by Tatyana Sinioukov
What makes Steve Renick get up every morning? How does he manage, after having been designing books for quite a few years, to keep his projects innovative and his approach fresh? The answer is simple. He really, really likes what he does
Steve Renick wears many hats, and they all seem to fit him comfortably: He is art director at the University of California Press, owner of Anselm Design (the work of which was included in the AIGA "50 Books of the Year" in 1998), and he has been teaching design at the California College of Arts and Crafts (CCAC) since the late 80s. The course Renick teaches focuses on book design; he teaches it in cooperation with Tom Ingalls of Ingalls and Associates, who has extensive book publishing and packaging experience, and Michael Carabetta, creative director for San Francisco-based Chronicle Books.
The graphic design program at CCAC is recognized for having produced many internationally recognized designers, Renick notes with pride, and the program's dean, Michael Vanderbyl, is this year's recipient of the AIGA Medal. In addition to teaching at CCAC, he says he engages in committee work and acts as an academic advisor and mentor there.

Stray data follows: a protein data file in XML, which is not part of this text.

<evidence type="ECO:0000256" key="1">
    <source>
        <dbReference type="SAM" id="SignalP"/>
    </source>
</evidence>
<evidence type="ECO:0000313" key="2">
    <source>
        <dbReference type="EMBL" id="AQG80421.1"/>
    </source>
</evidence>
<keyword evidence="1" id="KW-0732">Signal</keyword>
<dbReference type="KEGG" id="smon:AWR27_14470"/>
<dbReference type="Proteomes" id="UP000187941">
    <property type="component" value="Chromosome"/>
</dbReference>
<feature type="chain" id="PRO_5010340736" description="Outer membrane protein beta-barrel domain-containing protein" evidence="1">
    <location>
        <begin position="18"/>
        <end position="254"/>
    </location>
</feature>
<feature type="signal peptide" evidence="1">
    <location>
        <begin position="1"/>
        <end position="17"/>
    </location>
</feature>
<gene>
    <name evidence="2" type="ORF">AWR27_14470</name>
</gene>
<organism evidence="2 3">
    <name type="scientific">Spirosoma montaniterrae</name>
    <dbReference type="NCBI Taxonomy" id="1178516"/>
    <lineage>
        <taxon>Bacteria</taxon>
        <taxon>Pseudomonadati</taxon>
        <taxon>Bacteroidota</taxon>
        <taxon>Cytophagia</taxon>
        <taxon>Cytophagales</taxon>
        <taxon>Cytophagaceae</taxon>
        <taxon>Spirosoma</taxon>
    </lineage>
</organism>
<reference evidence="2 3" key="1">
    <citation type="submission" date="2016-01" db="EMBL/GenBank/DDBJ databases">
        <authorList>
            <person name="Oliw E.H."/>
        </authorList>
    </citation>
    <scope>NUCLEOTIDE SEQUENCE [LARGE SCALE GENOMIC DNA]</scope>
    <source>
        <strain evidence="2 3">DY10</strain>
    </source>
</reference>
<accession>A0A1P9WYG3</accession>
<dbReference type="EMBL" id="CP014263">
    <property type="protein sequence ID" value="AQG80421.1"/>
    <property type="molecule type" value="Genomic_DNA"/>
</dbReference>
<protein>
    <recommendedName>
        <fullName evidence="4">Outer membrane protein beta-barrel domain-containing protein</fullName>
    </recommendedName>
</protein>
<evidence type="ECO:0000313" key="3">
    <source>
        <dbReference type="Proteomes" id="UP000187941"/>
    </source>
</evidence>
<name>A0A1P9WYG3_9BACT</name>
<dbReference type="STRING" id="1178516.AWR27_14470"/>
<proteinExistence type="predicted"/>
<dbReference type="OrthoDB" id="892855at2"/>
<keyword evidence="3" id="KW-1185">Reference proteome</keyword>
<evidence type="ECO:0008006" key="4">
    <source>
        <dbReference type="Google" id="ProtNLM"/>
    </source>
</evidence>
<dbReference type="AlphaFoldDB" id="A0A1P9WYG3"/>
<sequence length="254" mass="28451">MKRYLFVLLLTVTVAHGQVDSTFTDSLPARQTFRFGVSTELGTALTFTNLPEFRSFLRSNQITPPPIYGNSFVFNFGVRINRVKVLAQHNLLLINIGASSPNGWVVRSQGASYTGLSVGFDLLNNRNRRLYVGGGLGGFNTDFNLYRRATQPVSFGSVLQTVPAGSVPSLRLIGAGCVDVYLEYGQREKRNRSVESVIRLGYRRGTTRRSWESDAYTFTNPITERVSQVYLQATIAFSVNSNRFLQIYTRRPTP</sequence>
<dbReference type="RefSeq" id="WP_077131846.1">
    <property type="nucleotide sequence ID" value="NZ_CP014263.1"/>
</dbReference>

Renick has also taught the extension program for design at the University of California, until he became consumed by another passion that, he said, left no time for teaching that program--playing blues bass. If that's not enough to fill his days, Renick lectures on design and production and speaks at such industry events as the Bookbuilders West meetings and the BookTech conferences.
"Teaching is one of my real passions," Renick admits, noting that the art directorship at UC Press requires the most commitment. "My day starts early and often ends late, but I Iove my work."
So what comprises Renick's daily routine?